In his poem [splat in the oatmeal: granddaddy facedown] D.A. Powell provides an inkling of ars poetica and/or growth and knowledge of his understanding of language. He writes:
…biblical words latched
onto the vernacular. challenges and curses
sometimes a prayer escapes:
These lines put together a personifying or thing-making of language. Words physically “latch” on to other types of words they are wholly unlike, but still up against nonetheless.
I like the list in these lines too: “challenges, curses and prayers.” Prayers and curses are often thought of as the antithesis of one another—a curse is pejorative, and a prayer all about goodness. But here, as the two types of language play into and off of one another, so too a prayer occasionally slips out of the challenge and curse.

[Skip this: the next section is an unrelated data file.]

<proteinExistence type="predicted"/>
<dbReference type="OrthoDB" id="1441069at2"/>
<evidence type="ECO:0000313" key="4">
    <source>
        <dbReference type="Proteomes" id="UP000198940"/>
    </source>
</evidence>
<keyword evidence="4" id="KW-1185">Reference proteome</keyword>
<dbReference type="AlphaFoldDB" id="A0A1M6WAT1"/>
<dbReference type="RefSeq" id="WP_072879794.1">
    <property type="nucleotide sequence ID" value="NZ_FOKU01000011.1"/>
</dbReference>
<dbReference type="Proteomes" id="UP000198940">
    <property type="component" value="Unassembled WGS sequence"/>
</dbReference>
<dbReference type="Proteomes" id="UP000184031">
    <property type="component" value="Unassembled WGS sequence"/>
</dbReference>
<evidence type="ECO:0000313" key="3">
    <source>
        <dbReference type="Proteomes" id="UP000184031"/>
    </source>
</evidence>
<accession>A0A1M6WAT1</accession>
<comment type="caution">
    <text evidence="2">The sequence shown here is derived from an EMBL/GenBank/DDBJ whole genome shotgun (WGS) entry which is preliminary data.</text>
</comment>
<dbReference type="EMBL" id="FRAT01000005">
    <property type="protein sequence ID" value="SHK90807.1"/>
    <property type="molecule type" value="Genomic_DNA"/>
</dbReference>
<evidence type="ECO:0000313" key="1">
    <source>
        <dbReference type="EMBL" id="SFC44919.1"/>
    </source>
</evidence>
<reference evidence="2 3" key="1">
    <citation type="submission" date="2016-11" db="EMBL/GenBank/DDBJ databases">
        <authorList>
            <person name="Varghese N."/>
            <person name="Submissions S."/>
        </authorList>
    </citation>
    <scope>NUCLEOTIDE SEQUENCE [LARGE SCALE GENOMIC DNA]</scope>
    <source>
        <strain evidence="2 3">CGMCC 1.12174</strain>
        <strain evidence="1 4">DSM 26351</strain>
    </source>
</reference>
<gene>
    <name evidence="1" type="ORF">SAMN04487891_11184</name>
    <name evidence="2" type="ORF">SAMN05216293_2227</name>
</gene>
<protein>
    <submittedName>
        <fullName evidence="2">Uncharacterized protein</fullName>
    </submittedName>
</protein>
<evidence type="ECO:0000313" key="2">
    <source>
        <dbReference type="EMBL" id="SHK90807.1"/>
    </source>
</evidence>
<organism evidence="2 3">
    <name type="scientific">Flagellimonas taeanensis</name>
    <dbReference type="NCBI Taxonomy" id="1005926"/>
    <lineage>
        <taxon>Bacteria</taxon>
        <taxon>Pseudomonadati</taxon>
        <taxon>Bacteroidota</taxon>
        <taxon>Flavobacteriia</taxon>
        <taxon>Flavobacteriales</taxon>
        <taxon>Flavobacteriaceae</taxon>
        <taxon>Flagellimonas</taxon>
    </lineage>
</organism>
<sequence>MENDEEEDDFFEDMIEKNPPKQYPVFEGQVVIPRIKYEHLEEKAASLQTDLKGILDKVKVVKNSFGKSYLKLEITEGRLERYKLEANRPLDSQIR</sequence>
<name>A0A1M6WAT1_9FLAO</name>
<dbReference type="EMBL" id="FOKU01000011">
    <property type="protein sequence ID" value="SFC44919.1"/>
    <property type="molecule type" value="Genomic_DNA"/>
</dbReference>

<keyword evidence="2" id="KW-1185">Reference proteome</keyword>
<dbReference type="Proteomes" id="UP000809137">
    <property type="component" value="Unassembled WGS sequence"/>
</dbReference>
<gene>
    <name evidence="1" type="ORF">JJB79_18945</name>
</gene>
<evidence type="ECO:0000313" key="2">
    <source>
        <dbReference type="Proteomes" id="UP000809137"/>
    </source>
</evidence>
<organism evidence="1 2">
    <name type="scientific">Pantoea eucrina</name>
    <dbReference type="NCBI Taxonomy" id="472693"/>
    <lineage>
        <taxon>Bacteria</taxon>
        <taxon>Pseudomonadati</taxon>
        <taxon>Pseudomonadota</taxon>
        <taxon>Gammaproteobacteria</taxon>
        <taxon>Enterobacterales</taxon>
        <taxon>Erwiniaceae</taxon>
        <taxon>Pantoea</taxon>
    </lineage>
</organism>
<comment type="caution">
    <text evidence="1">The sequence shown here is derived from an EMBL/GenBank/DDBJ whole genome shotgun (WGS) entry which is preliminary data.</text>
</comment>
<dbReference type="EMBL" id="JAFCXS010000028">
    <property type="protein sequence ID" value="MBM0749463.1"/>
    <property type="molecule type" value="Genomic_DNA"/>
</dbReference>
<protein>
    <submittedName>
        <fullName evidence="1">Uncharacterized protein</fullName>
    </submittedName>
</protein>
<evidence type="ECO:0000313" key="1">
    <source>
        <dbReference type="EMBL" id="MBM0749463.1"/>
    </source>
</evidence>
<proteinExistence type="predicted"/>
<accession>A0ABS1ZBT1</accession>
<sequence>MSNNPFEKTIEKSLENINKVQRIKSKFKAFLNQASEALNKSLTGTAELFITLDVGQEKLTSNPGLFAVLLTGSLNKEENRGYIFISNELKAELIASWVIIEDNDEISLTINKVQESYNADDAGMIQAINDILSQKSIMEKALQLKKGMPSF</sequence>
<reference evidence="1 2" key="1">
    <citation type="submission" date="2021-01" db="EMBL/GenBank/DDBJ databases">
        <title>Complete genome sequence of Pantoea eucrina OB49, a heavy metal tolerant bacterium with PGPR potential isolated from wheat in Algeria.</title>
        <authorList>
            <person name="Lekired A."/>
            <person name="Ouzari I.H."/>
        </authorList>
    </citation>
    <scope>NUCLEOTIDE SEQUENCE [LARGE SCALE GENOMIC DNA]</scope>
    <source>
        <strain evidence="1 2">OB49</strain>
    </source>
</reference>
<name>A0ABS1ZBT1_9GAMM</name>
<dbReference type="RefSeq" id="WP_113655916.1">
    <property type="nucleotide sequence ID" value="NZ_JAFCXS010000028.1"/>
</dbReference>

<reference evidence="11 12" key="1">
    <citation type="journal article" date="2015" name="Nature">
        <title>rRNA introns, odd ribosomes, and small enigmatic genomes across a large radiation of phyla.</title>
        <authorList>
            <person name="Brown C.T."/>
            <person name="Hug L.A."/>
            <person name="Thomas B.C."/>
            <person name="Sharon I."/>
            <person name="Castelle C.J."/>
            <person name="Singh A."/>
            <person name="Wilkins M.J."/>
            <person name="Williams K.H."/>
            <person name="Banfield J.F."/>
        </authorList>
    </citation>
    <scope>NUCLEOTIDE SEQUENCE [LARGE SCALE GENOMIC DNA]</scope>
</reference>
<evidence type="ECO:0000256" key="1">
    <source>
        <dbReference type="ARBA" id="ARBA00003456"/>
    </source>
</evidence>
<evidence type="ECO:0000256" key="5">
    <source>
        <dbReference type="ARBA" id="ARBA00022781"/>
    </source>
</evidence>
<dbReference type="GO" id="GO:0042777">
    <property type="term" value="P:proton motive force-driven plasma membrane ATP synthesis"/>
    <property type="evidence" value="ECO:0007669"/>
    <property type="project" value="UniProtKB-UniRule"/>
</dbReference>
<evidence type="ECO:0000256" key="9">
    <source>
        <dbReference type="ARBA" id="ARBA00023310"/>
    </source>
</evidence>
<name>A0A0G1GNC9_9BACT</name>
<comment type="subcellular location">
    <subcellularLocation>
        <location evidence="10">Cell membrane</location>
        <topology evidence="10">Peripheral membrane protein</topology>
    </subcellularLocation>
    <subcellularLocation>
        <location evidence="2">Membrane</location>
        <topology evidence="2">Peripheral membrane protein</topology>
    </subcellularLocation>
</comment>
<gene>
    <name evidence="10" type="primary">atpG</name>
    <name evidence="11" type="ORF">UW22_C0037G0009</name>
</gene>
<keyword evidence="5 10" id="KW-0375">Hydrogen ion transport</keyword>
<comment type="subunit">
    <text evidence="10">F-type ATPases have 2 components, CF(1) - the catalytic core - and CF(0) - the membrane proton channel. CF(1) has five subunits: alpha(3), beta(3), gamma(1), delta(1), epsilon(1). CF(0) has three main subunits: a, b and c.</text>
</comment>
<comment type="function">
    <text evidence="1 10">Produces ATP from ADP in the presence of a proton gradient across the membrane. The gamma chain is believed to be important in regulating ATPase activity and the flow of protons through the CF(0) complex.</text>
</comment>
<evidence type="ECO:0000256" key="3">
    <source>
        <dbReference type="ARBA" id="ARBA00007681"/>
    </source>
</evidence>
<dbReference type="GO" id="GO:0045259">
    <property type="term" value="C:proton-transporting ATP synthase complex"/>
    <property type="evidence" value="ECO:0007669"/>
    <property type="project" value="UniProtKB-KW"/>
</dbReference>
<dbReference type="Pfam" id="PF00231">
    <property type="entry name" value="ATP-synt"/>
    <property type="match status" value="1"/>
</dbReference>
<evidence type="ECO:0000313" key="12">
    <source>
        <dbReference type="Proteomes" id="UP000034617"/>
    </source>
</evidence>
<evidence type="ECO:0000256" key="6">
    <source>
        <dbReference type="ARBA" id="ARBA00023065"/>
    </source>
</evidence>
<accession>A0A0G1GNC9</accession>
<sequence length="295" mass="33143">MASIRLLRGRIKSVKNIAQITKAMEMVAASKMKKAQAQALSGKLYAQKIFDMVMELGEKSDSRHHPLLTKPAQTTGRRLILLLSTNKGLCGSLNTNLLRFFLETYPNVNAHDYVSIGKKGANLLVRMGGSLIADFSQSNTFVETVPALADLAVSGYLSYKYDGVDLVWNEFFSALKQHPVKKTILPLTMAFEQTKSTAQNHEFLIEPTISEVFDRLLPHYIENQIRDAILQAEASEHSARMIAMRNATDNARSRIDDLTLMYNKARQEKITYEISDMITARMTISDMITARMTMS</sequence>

Powell also calls out both meanings of the word “curse” as the spell cast upon someone for evil and the more vernacular meaning of swear words. Having attended an Episcopal church-camp for many summers as a kid, I fully recall the high-falluting language of the bible up against and around the crass words and swearing we practiced on one another there.
With language as a thing, and its possibilities circumscribed by its everyday uses, I love the idea of prayers slipping out despite peoples’ best efforts at issuing only challenges and curses.